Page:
Coronavirus outbreak, China: what should travellers know?
The World Health Organisation (WHO) has declared the new coronavirus outbreak a Public Health Emergency of International Concern and the Foreign and Commonwealth Office (FCO) is advising against all travel to Hubei Province, China, due to the outbreak. The FCO also advise against all but essential travel to the rest of mainland China (not including Hong Kong and Macao).
The Chinese government continue to impose further restrictions on movement within China in response to the coronavirus outbreak. Some airlines, including British Airways and Virgin Atlantic, have suspended flights to and from mainland China. The US and Australia are among countries denying entry to foreign visitors who have recently been in China.
Since 31st December 2019 and as of 3rd February 2020, 17,383 laboratory-confirmed cases of novel coronavirus infection have been reported, and 362 deaths.
What has happened?
On 31st December 2019, a novel coronavirus was identified as the likely cause of a cluster of pneumonia cases in Wuhan City, Hubei Province, China.
On 23rd January, the Wuhan authorities closed all transport hubs including airports, railway and bus stations. Some shops and amenities are closed, public events have been cancelled and Chinese authorities have advised the public to avoid crowds.
In a bid to contain the virus, Chinese authorities have also imposed measures such as temperature checks at transport hubs and other locations; quarantine arrangements for travel between different parts of the country and restrictions on travel between and within cities.
According to the FCO, medical facilities across China are under significant pressure. Some are not accepting patients and others have long queues. Some businesses and many tourist attractions are closed. The Ministry of Culture and Tourism has suspended all tour group companies’ activities to prevent further virus spread.
According to the European Centre for Disease Prevention and Control, cases have been reported on the following continents:
Asia: China (17 220), Japan (20), Thailand (19), Singapore (18), Republic of Korea (15), Taiwan (11), Malaysia (8), Vietnam (8), United Arab Emirates (5), India (2), the Philippines (2), Cambodia (1), Nepal (1), and Sri Lanka (1).
Europe: Germany (10), France (6), Italy (2), United Kingdom (2), Russia (2), Finland (1), Spain (1) and Sweden (1).
America: the United States (11) and Canada (4).
Oceania: Australia (12).
Out of the 362 deaths reported, 361 have been reported from China: Hubei (350), Henan (2), Heilongjiang (2), Beijing (1), Hainan (1), Hebei (1), Shanghai (1), Sichuan (1), Chongqing (2).
One death was reported from the Philippines.
What is a novel coronavirus?
According to WHO, a novel coronavirus (CoV) is a new strain of coronavirus that has not been previously identified in humans.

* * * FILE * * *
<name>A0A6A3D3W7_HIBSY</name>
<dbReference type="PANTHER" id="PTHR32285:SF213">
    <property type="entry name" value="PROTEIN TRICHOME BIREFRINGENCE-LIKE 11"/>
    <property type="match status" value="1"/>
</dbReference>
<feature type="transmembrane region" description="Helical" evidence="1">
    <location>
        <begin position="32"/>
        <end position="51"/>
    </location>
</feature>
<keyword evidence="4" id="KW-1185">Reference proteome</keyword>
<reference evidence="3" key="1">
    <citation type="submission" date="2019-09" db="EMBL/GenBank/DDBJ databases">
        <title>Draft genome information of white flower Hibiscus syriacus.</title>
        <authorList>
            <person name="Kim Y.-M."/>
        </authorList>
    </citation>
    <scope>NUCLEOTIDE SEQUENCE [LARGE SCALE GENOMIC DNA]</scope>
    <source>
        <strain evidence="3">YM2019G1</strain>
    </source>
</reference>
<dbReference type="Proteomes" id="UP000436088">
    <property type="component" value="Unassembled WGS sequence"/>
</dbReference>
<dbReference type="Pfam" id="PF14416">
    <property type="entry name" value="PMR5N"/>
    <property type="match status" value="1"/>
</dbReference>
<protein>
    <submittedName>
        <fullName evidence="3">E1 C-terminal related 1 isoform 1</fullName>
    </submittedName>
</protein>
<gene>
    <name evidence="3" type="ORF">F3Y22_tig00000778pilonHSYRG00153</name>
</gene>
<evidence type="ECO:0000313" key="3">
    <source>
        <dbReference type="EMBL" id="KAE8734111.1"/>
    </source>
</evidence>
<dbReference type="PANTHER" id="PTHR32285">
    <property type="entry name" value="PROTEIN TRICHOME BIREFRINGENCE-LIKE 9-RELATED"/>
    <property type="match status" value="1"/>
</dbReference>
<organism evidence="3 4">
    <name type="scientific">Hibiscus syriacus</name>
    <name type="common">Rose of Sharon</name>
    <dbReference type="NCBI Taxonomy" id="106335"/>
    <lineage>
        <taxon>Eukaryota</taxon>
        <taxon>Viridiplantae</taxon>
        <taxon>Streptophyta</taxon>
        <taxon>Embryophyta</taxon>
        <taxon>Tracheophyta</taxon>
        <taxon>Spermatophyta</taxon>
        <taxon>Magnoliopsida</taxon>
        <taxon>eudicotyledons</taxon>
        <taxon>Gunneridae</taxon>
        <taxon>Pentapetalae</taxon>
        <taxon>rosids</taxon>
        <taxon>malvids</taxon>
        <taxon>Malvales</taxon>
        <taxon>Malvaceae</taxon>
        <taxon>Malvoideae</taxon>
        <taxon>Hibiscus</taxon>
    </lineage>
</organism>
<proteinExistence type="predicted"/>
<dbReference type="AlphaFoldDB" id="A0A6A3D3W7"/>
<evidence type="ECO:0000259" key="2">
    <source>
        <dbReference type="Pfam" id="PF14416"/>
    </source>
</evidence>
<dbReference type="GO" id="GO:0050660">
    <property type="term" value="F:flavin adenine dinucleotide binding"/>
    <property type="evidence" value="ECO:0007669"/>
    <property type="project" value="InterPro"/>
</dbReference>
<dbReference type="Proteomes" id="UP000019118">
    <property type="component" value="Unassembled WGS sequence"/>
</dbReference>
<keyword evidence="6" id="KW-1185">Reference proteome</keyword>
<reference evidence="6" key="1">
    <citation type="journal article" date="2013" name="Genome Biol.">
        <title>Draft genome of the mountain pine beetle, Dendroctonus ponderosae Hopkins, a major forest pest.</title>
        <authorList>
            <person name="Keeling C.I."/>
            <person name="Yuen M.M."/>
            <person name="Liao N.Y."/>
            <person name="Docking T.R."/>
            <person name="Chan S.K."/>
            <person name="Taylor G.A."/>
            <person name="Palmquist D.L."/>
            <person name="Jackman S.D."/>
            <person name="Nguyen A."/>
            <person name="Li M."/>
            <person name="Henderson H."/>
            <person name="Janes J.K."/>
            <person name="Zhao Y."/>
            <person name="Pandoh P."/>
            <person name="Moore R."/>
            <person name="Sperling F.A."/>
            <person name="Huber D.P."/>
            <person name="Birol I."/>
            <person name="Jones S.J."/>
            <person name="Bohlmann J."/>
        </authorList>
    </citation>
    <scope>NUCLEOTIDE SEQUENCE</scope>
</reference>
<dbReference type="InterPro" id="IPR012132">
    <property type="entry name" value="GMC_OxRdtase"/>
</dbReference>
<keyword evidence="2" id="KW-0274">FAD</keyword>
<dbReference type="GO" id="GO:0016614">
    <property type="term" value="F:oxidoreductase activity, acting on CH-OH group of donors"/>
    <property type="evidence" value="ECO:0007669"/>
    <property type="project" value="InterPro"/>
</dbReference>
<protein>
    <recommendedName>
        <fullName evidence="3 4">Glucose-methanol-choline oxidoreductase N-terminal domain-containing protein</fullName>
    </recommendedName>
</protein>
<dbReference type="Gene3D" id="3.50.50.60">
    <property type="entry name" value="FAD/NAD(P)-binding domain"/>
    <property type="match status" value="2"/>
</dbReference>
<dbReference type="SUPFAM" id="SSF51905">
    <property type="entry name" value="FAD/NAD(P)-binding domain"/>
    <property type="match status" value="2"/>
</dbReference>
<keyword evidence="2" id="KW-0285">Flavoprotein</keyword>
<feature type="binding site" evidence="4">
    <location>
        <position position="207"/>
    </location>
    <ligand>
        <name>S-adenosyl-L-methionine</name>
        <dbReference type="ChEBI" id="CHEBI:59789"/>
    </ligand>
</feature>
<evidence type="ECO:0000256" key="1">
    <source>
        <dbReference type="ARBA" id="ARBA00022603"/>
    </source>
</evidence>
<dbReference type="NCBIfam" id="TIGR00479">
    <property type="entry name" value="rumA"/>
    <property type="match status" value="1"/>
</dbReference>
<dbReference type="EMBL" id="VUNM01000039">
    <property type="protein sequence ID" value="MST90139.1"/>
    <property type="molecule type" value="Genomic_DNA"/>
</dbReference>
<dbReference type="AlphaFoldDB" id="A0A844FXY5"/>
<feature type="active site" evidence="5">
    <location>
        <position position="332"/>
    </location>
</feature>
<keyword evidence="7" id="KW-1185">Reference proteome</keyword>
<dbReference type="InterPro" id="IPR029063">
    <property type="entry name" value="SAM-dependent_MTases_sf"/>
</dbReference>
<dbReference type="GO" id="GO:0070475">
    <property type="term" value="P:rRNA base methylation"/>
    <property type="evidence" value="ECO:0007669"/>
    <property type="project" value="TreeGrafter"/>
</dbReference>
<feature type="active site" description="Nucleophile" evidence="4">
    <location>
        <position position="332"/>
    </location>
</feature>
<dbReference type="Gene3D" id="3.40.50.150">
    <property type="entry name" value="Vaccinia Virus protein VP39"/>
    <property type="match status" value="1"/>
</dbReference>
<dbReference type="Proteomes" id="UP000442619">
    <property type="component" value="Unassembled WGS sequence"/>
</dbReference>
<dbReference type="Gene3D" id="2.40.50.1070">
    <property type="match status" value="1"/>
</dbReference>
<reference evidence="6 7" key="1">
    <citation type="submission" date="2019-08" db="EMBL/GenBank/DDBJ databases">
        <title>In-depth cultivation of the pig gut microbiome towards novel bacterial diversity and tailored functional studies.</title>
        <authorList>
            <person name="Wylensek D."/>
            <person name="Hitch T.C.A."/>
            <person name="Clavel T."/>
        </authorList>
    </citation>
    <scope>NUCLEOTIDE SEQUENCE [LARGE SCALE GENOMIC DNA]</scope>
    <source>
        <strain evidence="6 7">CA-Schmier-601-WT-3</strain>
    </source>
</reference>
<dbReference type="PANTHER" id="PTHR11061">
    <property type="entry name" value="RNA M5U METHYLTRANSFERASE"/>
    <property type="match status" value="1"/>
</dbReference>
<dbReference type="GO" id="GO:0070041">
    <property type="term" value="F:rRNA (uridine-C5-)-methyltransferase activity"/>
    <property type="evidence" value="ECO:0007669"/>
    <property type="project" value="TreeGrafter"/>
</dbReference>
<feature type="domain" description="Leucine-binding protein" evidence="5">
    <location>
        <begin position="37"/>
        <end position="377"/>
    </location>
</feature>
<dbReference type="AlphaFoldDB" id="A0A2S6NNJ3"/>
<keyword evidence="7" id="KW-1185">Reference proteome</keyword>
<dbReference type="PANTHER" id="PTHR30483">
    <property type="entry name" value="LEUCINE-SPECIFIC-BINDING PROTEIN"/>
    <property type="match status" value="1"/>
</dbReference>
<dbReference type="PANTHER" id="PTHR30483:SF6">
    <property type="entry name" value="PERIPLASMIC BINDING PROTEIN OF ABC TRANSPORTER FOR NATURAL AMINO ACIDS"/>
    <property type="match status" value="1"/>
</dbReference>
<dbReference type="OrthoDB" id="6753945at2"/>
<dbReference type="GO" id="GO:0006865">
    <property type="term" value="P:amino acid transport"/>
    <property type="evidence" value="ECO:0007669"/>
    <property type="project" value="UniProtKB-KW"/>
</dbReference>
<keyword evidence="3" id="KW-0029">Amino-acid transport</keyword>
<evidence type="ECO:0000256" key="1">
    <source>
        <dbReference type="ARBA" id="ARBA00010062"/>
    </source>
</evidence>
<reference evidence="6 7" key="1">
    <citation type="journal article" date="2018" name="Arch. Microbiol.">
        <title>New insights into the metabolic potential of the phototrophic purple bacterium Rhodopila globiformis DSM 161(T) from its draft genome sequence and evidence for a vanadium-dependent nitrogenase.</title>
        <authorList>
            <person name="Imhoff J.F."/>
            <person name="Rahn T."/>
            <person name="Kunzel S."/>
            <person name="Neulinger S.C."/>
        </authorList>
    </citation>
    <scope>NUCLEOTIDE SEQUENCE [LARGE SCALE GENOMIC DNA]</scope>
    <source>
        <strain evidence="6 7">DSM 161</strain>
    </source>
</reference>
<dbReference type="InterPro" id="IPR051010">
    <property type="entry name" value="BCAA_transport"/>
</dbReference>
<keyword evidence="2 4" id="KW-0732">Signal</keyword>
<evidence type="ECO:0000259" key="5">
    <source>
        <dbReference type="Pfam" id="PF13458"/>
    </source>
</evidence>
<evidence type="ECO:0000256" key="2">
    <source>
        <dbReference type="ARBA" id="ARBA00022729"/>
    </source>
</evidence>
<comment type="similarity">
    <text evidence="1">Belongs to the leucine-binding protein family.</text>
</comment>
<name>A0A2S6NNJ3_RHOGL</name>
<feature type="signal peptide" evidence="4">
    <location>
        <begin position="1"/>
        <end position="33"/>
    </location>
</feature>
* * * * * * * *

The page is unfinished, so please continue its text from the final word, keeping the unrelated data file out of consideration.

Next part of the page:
Coronaviruses are a large family of viruses that are known to cause illness ranging from the common cold to more severe diseases such as Middle East Respiratory Syndrome (MERS) and Severe Acute Respiratory Syndrome (SARS).
Coronaviruses are zoonotic, meaning they are transmitted between animals and people. Some coronaviruses can be transmitted from person to person, usually after close contact with an infected patient, for example, in a household, workplace, or health care centre.
Common signs of infection include respiratory symptoms, fever, cough, shortness of breath and breathing difficulties. In more severe cases, infection can cause pneumonia, severe acute respiratory syndrome, kidney failure and even death.
Dr Lynn Gordon, Chief Medical Officer at Charles Taylor Assistance*, advises individuals thinking of travelling to China to, “Check and heed the latest travel advice from the Foreign and Commonwealth Office at https://www.gov.uk/foreign-travel-advice/china before setting off. She adds, “Wherever you’re going, it’s also important to talk to your travel insurance provider, to ensure that you’re covered for emergency medical and repatriation expenses, before you go.”
If you are in an affected area
Wash your hands often with soap and hot water, or with a hand sanitiser.
Keep away from animal and bird markets, as well as people with respiratory illnesses.
Avoid crowded areas.
Avoid close contact with anyone showing symptoms of respiratory illness such as coughing and sneezing.
Seek medical attention if you develop respiratory symptoms within 14 days, either in China or on your return to the UK.
Cover your mouth and nose with a tissue if you sneeze.
Thoroughly cook meat and eggs.
Phone ahead before attending any health services and mention your recent travel destinations.
Comply with any screening measures put in place by the local authorities.
For more information and advice, please visit https://www.who.int/health-topics/coronavirus